Improvisation in 4e: Fave 4E Improvisations - also Wrecans Guides to improvisation beyond page 42
The Non-combatant Adventurer (aka Princess build Warlord or LazyLord)
Reality is unrealistic - and even monkeys protest unfairness
Reflavoring the Fighter : The Wizard : The Swordmage - Creative Character Collection: Bloodwright (Darksun Character) 

At full hit points and still wounded to incapacitation? you are playing 1e.
By virtue of being a player your characters are the protagonists in a heroic fantasy game even at level one
"Wizards and Warriors need abilities with explicit effects for opposite reasons. With the wizard its because you need to create artificial limits on them, they have no natural ones and for the Warrior you need to grant permission to do awesome."

 

I have a big problem with "this class is the ONLY one who can do this". Wether it be "ONLY rogues can find traps or open locks" or "ONLY clerics can heal and raise dead". Fluff aside (HP and damage have been discussed by better than I) we need different classes who can heal just to give players choice and keep the game interesting.

When it comes down to is:
"We need someone who can keep the party on its feet. You have to play a Cleric. They're the only dedicated healing class." 
"I don't really feel comfortable playing a religious type..." 

vs

"We need someone who can keep the party on its feet. You can play either a Ardent, Artificer, Bard, Cleric, Runepriest, Shaman, or Warlord. They all heal, but have different stuff."
"I don't want to be a priest or a hippy, but bard or warlord sound like fun." 
also lets face it the only one thet ever used 2nd wind was the dwarf.
for any other the tax of losing 1 standard action is to high compared to the benefit on 2nd wind. 
also lets face it the only one thet ever used 2nd wind was the dwarf.
for any other the tax of losing 1 standard action is to high compared to the benefit on 2nd wind. 



Action Point to Second Wind is a fairly popular move in my group.
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Yeah, same thing happened in my games Salla. Mainly because no one wants a wasted action point, and at least in my group, action point attack rolls had a tendancy to come up single digits.
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I think that a) second wind should be changed to a minor action for everyone (assuming that both second wind and minor actions are in the game) and b) it should require the player to be bloodied.

A - because as noted above it isn't used much and remains an option of last resort (if that).  This, imho, indicates that the cost has been set too  high.


B - because the idea of a second wind is that someone who is exhausted and beaten down draws upon his reserves and rallys to continue to fight.  If you aren't bloodied, you aren't 'stressed' enough to trigger a second wind. 

Carl
I may be in the minority here (or perhaps I'm just an old guy), but in the next version of the game we all love can we go back to the idea that clerics heal folks? 

Clerics are the best healers in the game.  After the Templar nerf, that's their claim to fame, really.  So, unless something major changes, no worries.

 

 

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2. Make healing cheap and easy.  Healing potions that do a surge worth of healing can be purchased for a trifle.



That kinda breaks immersion for me though. Healing potions are a mechanic that's mostly in video games.

I've never seen Conan drink a healing potion. Sure, Raistlin brew potions but it wasn't like Caramon and Tanis were chugging them the whole time. Drizzt doesn' break out a flask whenever Artemis almost hits him. Aragorn wasn't chugging potions after every encounter.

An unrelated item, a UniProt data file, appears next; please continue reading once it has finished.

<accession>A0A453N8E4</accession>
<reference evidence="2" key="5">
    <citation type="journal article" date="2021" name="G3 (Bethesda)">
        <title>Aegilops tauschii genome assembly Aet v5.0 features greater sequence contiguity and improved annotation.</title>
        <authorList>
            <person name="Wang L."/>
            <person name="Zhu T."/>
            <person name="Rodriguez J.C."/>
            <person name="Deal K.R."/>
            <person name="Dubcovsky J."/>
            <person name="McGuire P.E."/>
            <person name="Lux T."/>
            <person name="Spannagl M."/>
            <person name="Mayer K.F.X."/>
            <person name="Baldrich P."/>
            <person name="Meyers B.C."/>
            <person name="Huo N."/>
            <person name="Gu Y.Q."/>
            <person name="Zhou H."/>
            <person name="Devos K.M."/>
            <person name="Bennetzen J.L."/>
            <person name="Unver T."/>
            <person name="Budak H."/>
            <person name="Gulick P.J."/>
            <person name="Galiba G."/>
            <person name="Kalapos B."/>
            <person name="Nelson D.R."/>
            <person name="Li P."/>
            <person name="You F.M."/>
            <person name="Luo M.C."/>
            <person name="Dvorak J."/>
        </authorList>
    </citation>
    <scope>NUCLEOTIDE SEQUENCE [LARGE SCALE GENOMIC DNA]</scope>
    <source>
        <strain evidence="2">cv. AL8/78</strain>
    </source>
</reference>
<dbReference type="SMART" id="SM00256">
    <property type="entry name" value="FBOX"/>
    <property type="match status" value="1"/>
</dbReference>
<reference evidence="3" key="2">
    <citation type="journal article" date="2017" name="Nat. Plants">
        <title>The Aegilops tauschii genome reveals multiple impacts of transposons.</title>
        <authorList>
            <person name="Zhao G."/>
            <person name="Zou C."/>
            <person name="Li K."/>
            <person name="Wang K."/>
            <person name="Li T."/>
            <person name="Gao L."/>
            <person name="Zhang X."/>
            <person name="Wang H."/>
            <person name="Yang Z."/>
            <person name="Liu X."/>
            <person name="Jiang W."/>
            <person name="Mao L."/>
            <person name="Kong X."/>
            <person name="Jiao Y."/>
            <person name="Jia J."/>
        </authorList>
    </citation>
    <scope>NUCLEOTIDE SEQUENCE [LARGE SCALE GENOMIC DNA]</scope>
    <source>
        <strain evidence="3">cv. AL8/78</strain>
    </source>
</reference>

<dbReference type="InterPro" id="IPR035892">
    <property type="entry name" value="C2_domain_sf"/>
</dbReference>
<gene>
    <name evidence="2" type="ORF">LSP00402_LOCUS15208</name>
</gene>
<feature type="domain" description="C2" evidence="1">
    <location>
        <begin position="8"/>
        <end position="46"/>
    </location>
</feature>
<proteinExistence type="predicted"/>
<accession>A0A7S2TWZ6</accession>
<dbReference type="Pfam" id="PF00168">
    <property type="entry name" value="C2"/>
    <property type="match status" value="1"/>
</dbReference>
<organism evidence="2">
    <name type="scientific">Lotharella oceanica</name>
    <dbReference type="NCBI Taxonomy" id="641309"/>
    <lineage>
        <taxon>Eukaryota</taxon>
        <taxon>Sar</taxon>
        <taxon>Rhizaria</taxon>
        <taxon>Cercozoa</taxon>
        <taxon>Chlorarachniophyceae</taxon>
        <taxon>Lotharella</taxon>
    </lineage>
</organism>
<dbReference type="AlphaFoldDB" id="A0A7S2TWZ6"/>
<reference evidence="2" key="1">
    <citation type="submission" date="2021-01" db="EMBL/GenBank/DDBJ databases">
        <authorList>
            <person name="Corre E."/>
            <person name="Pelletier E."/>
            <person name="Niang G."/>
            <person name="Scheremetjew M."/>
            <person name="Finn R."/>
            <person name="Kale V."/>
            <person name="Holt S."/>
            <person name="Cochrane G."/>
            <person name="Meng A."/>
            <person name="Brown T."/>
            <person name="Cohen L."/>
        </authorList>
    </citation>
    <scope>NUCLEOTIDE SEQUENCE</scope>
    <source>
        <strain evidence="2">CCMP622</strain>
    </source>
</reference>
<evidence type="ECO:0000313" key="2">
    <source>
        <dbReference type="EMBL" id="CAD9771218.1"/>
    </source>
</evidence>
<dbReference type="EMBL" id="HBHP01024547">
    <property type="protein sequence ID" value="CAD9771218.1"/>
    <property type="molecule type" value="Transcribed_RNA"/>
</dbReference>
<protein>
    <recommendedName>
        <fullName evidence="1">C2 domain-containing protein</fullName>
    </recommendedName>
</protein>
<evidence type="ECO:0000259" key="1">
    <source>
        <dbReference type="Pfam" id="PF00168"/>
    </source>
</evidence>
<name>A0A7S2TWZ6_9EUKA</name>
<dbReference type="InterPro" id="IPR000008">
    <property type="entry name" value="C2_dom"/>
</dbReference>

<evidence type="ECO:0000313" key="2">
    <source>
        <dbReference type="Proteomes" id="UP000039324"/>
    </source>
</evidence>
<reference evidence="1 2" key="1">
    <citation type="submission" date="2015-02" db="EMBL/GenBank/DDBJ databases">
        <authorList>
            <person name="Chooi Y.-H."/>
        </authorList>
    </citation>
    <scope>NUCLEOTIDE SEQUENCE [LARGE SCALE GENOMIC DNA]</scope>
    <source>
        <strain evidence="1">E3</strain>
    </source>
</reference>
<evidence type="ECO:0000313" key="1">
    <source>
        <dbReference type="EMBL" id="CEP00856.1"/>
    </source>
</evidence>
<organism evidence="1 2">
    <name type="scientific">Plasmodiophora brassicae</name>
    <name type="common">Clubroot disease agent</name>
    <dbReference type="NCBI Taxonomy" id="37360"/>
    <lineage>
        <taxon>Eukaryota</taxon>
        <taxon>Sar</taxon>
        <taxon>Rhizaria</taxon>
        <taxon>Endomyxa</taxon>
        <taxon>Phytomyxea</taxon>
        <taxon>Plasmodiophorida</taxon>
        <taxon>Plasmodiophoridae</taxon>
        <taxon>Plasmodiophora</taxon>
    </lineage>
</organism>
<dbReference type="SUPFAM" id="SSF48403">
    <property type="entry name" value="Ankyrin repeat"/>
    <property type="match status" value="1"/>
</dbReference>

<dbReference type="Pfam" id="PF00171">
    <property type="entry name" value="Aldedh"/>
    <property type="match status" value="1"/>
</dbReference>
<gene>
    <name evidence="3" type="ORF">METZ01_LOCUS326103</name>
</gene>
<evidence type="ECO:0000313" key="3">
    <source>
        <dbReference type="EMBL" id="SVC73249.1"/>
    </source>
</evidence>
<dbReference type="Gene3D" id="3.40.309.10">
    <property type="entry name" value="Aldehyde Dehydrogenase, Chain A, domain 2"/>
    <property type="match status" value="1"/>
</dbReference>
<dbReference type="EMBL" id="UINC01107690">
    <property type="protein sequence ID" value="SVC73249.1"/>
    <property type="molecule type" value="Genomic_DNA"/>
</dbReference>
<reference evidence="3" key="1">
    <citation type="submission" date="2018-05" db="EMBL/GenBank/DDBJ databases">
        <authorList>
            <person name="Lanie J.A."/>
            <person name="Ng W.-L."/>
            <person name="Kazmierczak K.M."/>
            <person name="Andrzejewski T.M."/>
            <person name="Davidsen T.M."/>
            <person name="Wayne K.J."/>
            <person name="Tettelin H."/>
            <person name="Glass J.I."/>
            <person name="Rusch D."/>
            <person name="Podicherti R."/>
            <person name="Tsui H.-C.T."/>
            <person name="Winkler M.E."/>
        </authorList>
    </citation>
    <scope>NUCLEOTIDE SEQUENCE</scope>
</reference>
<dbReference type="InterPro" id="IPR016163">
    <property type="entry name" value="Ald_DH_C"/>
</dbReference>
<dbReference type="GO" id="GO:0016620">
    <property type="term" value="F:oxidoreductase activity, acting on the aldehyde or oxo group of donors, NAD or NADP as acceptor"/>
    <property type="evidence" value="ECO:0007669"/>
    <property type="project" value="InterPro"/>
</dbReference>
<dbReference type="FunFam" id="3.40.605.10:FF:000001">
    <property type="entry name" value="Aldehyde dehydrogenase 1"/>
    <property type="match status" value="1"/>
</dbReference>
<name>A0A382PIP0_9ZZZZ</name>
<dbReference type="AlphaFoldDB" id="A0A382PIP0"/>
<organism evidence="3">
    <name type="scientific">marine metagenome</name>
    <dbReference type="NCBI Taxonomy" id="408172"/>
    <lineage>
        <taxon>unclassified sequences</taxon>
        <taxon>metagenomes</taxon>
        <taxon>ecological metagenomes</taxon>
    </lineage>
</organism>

Potion drinking is something that the tabletop dungeon game D&D started and influenced all videogames since.
So yeah, I have the opposite reaction to this than you. healing surges was the first time that I felt like I could play as Conan, John McClane, Aragorn, and those literary heroes, without the need for gamey potion chugging.
Second wind, imho, if perfectly logical and makes absolute sense (given an understanding of hit points as described above).

Warlord healing is a bit more problematic.  Specifically warlords healing unconscious characters with a word from twenty-five feet away.

If I'm unconscious (and the rules, mechanics and fluff all indicate that I am when at 0 hp) how does his 'inspiring word' stir me to rise to my feet and keep on fighting?

If you really want to make the game a bit more 'immersive', and also give clerics (and other divine healiers) a real advantage - change their healing powers so that only clerics can heal you once you are down.  The warlord might be great at "healing" the party during the fight - as long as he gets that inspring word off before you fall unconscious.  Maybe he even has a touch 1, standard action ability to get you going again once you are down  (slap a bandage on you, splash some water in your face and kick you in the rear).  But only the cleric can call upon his deity to quickly (and remotely) get you going when you are down.

Carl

This post articulates my sentiments exactly. Divine healing should be the only healing that raises unconscious characters.

Enforcing this distinction would go a long way towards differentiating the healers.

Danny

Second wind, imho, if perfectly logical and makes absolute sense (given an understanding of hit points as described above).

Warlord healing is a bit more problematic.  Specifically warlords healing unconscious characters with a word from twenty-five feet away.

If I'm unconscious (and the rules, mechanics and fluff all indicate that I am when at 0 hp) how does his 'inspiring word' stir me to rise to my feet and keep on fighting?

If you really want to make the game a bit more 'immersive', and also give clerics (and other divine healiers) a real advantage - change their healing powers so that only clerics can heal you once you are down.  The warlord might be great at "healing" the party during the fight - as long as he gets that inspring word off before you fall unconscious.  Maybe he even has a touch 1, standard action ability to get you going again once you are down  (slap a bandage on you, splash some water in your face and kick you in the rear).  But only the cleric can call upon his deity to quickly (and remotely) get you going when you are down.